"If Russia’s war of aggression demonstrates anything for the world’s future, it is the importance of an effective and consistently applied rules-based international order. Those leading the coalition in support of Ukraine must step up their efforts, and partner with others, for a renewed commitment to an international system that benefits the majority of the world’s population."

"2023 marks the 75th anniversary of the Universal Declaration of Human Rights, a document created from the ashes of a world war. Let us not wait for the world to burn yet again to truly live by the freedoms and principles that came at the cost of millions of lives. 2023 must be a turning point for upholding human rights: anything less from the world's leaders is a betrayal which could take the world to the abyss."

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Thursday, March 23, 2023

Supreme Court of Canada Releases 2022 Year in Review

The Supreme Court of Canada has released its 2022 Year in Review which shares information and stories about the work of the Court and its employees.

The document contains information about decisions, statistical trends, and noteworthy activities, including the nomination of Justice Michelle O’Bonsawin to the bench and the September 2022 the trip to Quebec City for two hearings and community outreach.


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posted by Michel-Adrien at 7:39 pm 0 comments

Wednesday, March 22, 2023

Canadian Government Publishes 2023-2024 Departmental Plans

The federal government has been publishing the departmental plans for 2023-2024.

Every year, the Treasury Board of Canada Secretariat tables plans in the House of Commons on behalf of dozens of federal government agencies and departments.

They set out departmental/agency priorities, provide performance measurement indicators, and explain expected results.

There are many justice-related agencies and departments in the list, including the Supreme Court of Canada.

The plans are part of the federal government's budget estimates process. They replace the former Reports on Plans and Priorities.

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posted by Michel-Adrien at 8:17 pm 0 comments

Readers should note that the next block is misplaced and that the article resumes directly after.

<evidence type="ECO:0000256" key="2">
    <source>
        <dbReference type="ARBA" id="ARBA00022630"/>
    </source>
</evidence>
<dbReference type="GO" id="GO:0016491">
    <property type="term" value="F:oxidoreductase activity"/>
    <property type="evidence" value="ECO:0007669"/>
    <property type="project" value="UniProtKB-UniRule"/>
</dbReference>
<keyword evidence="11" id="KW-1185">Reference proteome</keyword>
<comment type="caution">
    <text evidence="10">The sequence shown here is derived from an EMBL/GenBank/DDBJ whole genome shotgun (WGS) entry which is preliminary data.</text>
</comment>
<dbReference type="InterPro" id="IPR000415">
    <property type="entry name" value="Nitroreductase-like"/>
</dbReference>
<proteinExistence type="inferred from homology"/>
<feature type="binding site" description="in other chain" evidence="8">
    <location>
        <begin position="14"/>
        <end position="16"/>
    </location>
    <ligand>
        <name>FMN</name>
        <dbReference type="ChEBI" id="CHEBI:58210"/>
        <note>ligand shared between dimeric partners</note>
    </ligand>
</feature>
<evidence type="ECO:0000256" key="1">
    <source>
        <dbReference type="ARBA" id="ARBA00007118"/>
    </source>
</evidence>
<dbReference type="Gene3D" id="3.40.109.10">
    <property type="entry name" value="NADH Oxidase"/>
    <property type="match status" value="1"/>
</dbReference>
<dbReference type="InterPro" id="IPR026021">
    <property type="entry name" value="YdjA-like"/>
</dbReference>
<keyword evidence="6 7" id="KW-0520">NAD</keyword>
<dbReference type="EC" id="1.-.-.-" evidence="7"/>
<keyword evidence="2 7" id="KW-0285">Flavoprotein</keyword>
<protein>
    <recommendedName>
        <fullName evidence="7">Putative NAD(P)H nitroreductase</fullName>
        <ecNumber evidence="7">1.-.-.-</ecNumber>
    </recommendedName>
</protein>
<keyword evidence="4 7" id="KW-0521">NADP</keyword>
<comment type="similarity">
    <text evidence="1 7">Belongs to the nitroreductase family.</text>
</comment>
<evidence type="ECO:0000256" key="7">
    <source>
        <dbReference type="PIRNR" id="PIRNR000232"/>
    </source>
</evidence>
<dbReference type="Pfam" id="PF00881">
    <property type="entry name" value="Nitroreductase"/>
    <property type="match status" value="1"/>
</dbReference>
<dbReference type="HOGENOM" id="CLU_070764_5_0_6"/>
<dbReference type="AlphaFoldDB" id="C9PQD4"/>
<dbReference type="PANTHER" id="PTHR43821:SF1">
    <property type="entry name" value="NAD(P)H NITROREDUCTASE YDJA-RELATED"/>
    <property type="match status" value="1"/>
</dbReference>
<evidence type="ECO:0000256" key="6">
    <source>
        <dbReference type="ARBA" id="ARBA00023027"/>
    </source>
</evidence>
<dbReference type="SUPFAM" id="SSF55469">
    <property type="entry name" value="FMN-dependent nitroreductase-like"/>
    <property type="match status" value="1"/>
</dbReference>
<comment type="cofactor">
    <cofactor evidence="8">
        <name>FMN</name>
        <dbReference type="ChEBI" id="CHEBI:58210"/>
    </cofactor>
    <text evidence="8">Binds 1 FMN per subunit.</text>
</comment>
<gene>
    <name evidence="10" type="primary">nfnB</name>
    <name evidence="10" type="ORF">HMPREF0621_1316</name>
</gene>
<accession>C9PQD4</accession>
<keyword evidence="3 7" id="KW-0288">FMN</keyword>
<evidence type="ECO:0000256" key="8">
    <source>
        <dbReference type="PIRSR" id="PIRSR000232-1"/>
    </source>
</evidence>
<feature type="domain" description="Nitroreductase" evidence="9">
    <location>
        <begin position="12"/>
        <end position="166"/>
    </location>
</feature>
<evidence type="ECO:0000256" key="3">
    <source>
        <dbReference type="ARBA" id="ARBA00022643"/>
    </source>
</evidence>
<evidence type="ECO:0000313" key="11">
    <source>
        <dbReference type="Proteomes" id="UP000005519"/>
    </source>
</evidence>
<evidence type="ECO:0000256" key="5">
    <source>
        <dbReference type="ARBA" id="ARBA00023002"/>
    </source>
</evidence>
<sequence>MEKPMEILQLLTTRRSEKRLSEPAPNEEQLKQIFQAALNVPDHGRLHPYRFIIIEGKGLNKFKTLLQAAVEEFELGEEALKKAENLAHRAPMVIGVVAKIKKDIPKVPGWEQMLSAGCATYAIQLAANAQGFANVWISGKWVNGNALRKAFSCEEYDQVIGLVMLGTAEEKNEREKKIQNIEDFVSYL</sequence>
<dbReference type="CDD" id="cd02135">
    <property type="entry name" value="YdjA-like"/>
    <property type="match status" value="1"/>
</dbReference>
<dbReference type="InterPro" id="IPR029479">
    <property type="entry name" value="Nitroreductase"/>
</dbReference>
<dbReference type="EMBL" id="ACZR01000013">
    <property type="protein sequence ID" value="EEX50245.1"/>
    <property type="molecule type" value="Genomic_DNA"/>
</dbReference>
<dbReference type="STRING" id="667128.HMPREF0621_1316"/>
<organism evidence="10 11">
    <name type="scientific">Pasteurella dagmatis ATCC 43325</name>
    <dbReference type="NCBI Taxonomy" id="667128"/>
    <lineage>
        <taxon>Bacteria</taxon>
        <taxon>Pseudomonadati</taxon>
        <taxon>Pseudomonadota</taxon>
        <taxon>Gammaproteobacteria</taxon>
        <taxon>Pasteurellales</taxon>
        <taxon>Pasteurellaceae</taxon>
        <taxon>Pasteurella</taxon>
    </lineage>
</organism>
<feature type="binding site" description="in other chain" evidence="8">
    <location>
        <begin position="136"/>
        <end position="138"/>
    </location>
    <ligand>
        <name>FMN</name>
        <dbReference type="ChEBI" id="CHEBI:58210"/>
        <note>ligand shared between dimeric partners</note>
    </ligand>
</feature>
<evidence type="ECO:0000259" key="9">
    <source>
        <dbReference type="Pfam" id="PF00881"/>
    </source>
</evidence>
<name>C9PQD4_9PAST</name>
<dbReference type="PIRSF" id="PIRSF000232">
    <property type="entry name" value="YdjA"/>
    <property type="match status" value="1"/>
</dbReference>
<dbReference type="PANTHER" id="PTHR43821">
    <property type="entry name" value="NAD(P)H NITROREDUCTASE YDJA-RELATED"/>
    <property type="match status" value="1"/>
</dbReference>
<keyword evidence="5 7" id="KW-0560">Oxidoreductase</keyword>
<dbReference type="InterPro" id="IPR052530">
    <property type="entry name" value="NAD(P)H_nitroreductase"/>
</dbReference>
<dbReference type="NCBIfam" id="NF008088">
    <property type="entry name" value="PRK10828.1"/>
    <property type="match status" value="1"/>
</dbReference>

Tuesday, March 21, 2023

CanLII Publishes New Open Access E-Book on Canadian and Indigenous Perspectives on Criminal Law

The Canadian Legal Information Institute (CanLII) has published a new open access e-book entitled Canadian Law, Indigenous Laws & Critical Perspectives:

"This is the first Canadian open access criminal law casebook, incorporating a wide range of traditional and audio/visual materials such as podcasts and documentary films. It is also notable for being the first to present Indigenous laws alongside Canadian criminal law. Cree law is featured throughout and the editors hope to include more Indigenous laws in future editions."

"Considered by many to be an emerging core competency for lawyers and other legal professionals, a trauma-informed approach is taken in this eBook. This is reflected in the selection of materials, use of content notes, inclusion of mental health and counselling resources, and substantive materials on trauma-informed lawyering, cultural humility, vicarious trauma, and resilience."

"Critical perspectives are also included on topics such as criminal law as colonial violence, anti-Black racism, intersectionality, social determinants of justice, victims of crime, wrongful convictions, policing, restorative justice, incarceration and prison abolition, and the criminalization of people who use substances and/or experience homelessness, poverty and mental health issues."

 The publication is the latest in a series of collective open access books by CanLII.

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Thursday, March 16, 2023

Law Society of Ireland Article on Plain Language

The Law Society of Ireland Gazette recently published an article called Mind your language that discusses the advantages of drafting legal documents using accessible, understandable terminology, or what is described as "plain language"

The practice has been spreading gradually in many fields including law, and the International Standards Organisation is even expected to produce a standard for plain language this year.